Display Settings:


Send to:

Choose Destination
See comment in PubMed Commons below
J Exp Med. 1997 Jan 20;185(2):189-95.

The common cytokine receptor gamma chain plays an essential role in regulating lymphoid homeostasis.

Author information

  • 1Laboratory of Molecular Immunology, National Heart, Lung, and Blood Institute, Bethesda, Maryland 20892, USA.


In the immune system, there is a careful regulation not only of lymphoid development and proliferation, but also of the fate of activated and proliferating cells. Although the manner in which these diverse events are coordinated is incompletely understood, cytokines are known to play major roles. Whereas IL-7 is essential for lymphoid development, IL-2 and IL-4 are vital for lymphocyte proliferation. The receptors for each of these cytokines contain the common cytokine receptor gamma chain (gammac), and it was previously shown that gammac-deficient mice exhibit severely compromised development and responsiveness to IL-2, IL-4, and IL-7. Nevertheless, these mice exhibit an age-dependent accumulation of splenic CD4+ T cells, the majority of which have a phenotype typical of memory/activated cells. When gammac-deficient mice were mated to DO11.10 T cell receptor (TCR) transgenic mice, only the T cells bearing endogenous TCRs had this phenotype, suggesting that its acquisition was TCR dependent. Not only do the CD4+ T cells from gammac-deficient mice exhibit an activated phenotype and greatly enhanced incorporation of bromodeoxyuridine but, consistent with the lack of gammac-dependent survival signals, they also exhibit an augmented rate of apoptosis. However, because the CD4+ T cells accumulate, it is clear that the rate of proliferation exceeds the rate of cell death. Thus, surprisingly, although gammac-independent signals are sufficient to mediate expansion of CD4+ T cells in these mice, gammac-dependent signals are required to regulate the fate of activated CD4+ T cells, underscoring the importance of gammac-dependent signals in controlling lymphoid homeo-stasis.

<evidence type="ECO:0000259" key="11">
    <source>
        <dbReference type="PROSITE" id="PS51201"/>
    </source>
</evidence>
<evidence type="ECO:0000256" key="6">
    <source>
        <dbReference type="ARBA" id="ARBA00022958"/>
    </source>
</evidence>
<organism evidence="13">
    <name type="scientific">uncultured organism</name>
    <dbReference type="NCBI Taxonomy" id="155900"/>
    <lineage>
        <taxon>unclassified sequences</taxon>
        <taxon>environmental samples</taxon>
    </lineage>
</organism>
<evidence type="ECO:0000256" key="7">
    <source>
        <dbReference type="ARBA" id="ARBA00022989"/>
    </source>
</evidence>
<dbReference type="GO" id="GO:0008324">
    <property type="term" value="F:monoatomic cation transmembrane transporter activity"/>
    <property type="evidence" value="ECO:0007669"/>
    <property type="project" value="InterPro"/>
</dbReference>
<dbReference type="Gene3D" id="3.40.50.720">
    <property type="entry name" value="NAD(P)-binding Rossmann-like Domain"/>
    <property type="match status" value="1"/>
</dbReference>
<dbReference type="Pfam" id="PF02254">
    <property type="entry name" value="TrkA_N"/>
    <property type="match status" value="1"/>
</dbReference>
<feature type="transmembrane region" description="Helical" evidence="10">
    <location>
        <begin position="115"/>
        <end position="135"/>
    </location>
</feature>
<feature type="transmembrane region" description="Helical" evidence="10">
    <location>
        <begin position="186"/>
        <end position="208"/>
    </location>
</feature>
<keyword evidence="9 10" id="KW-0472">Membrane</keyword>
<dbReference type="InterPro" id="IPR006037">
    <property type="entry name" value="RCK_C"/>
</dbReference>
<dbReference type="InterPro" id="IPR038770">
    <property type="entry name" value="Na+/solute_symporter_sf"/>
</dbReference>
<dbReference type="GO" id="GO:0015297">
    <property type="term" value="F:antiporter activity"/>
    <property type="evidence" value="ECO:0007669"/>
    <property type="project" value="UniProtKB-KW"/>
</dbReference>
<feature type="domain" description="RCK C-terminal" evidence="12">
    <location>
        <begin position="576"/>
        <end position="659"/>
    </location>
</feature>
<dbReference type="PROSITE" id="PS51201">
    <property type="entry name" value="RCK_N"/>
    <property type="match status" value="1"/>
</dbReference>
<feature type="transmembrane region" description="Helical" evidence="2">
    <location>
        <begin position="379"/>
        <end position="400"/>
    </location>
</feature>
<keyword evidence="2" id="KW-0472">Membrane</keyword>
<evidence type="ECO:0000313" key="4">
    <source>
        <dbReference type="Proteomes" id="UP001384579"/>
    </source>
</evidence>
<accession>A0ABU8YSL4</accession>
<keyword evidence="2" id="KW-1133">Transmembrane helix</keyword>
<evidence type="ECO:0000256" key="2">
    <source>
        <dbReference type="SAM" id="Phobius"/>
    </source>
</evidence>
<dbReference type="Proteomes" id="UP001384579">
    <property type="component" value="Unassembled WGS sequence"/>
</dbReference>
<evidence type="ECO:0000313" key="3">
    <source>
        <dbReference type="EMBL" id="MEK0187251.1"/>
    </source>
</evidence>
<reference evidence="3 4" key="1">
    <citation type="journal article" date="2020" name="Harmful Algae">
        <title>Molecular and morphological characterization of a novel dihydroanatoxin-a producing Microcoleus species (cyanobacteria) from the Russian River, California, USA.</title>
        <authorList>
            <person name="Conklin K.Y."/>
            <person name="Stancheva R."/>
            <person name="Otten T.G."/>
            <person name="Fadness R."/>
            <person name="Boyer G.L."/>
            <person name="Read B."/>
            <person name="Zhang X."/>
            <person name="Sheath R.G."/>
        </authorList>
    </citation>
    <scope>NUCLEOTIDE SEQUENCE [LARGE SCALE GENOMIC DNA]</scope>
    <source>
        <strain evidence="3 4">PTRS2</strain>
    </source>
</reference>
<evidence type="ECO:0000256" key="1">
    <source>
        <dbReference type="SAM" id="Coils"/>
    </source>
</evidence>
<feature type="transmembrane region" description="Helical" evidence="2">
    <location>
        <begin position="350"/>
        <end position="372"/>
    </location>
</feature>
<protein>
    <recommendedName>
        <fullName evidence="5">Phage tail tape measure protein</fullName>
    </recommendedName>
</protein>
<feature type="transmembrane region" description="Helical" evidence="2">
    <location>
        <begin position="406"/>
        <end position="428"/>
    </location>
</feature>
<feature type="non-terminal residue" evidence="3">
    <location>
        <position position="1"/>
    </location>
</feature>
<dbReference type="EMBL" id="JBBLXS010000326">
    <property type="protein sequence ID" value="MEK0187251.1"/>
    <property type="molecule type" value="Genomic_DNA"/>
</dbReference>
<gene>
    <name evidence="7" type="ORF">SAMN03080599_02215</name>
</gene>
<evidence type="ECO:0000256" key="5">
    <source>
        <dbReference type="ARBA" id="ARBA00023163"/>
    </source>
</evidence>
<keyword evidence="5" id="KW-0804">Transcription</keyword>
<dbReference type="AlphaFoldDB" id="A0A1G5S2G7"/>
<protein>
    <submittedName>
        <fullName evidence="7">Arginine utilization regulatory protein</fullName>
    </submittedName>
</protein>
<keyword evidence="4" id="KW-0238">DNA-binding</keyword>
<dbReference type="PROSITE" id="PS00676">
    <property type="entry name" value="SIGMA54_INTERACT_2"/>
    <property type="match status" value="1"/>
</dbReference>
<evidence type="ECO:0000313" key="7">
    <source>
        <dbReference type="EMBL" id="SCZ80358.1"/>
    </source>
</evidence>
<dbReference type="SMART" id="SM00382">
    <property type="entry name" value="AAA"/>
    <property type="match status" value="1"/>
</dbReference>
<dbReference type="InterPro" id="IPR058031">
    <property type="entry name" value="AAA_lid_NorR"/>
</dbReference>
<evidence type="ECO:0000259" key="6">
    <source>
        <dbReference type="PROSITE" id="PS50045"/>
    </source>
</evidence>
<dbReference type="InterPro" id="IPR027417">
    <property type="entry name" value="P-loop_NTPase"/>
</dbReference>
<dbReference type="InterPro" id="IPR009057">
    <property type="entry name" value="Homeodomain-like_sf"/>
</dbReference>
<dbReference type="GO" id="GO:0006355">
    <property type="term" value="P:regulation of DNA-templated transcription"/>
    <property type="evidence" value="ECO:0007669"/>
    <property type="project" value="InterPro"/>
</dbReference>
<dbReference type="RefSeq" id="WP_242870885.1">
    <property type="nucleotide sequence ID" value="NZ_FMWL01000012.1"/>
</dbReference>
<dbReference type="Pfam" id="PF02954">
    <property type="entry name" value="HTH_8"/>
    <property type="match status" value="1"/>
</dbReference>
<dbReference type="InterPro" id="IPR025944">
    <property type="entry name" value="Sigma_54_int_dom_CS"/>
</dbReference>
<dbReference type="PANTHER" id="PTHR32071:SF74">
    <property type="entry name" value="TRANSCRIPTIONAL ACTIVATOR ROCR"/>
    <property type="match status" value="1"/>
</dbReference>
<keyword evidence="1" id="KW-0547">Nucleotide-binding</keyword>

[PubMed - indexed for MEDLINE]
Free PMC Article
PubMed Commons home

PubMed Commons

How to join PubMed Commons

    Supplemental Content

    Icon for HighWire Icon for PubMed Central
    Loading ...
    Write to the Help Desk